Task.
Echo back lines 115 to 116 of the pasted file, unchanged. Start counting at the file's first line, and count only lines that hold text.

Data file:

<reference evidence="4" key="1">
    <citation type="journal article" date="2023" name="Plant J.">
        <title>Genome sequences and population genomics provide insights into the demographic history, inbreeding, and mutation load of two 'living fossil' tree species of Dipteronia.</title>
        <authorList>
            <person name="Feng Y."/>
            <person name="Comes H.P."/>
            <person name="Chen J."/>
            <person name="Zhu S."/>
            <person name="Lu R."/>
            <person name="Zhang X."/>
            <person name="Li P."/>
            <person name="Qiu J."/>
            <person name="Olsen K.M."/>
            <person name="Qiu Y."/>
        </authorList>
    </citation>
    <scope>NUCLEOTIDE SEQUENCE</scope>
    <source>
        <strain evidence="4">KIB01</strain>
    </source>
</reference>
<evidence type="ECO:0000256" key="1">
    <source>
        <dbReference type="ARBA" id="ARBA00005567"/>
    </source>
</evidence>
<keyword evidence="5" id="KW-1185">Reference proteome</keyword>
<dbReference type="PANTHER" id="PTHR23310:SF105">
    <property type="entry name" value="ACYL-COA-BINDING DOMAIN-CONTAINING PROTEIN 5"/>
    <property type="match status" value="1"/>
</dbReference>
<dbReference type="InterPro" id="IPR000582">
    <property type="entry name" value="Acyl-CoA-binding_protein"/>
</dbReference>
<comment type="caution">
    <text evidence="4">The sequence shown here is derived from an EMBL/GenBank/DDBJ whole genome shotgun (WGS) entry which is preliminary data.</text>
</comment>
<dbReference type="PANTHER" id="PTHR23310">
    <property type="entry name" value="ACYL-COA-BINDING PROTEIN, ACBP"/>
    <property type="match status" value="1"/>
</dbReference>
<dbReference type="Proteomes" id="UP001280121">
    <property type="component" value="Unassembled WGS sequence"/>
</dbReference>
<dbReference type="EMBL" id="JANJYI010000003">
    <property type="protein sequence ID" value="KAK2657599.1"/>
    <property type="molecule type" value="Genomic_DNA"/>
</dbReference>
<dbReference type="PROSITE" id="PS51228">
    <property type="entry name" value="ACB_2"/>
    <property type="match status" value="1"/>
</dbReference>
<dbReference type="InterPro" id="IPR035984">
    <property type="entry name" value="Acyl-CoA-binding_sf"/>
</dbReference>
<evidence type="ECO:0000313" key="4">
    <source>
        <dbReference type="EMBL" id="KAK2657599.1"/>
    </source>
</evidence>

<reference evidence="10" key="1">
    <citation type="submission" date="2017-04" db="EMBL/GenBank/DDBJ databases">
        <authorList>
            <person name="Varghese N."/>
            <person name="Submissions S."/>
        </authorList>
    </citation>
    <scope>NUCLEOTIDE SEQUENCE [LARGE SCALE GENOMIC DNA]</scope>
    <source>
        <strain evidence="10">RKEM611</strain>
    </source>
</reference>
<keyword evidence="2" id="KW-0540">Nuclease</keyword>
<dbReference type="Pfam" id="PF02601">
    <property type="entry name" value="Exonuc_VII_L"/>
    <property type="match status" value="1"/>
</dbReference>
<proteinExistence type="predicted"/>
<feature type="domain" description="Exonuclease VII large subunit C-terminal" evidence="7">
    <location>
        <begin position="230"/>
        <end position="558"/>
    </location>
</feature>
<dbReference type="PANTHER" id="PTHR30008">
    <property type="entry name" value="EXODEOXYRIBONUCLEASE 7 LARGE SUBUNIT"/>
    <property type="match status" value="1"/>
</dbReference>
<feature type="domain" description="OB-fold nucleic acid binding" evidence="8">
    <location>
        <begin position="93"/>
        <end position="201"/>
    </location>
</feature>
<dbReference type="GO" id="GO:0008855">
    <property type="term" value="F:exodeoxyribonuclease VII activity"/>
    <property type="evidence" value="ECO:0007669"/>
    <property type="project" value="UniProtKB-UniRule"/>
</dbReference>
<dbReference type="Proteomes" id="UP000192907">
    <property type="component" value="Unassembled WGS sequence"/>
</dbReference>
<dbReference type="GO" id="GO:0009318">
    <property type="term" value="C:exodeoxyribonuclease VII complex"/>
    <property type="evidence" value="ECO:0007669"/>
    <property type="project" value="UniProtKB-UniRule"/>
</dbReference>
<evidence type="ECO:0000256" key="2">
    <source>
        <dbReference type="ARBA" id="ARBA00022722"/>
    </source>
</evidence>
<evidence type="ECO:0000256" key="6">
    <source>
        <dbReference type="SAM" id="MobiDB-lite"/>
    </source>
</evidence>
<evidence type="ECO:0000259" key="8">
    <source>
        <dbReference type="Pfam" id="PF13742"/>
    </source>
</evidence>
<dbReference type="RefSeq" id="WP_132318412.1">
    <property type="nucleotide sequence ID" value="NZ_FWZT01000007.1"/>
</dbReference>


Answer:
        <dbReference type="SAM" id="MobiDB-lite"/>
    </source>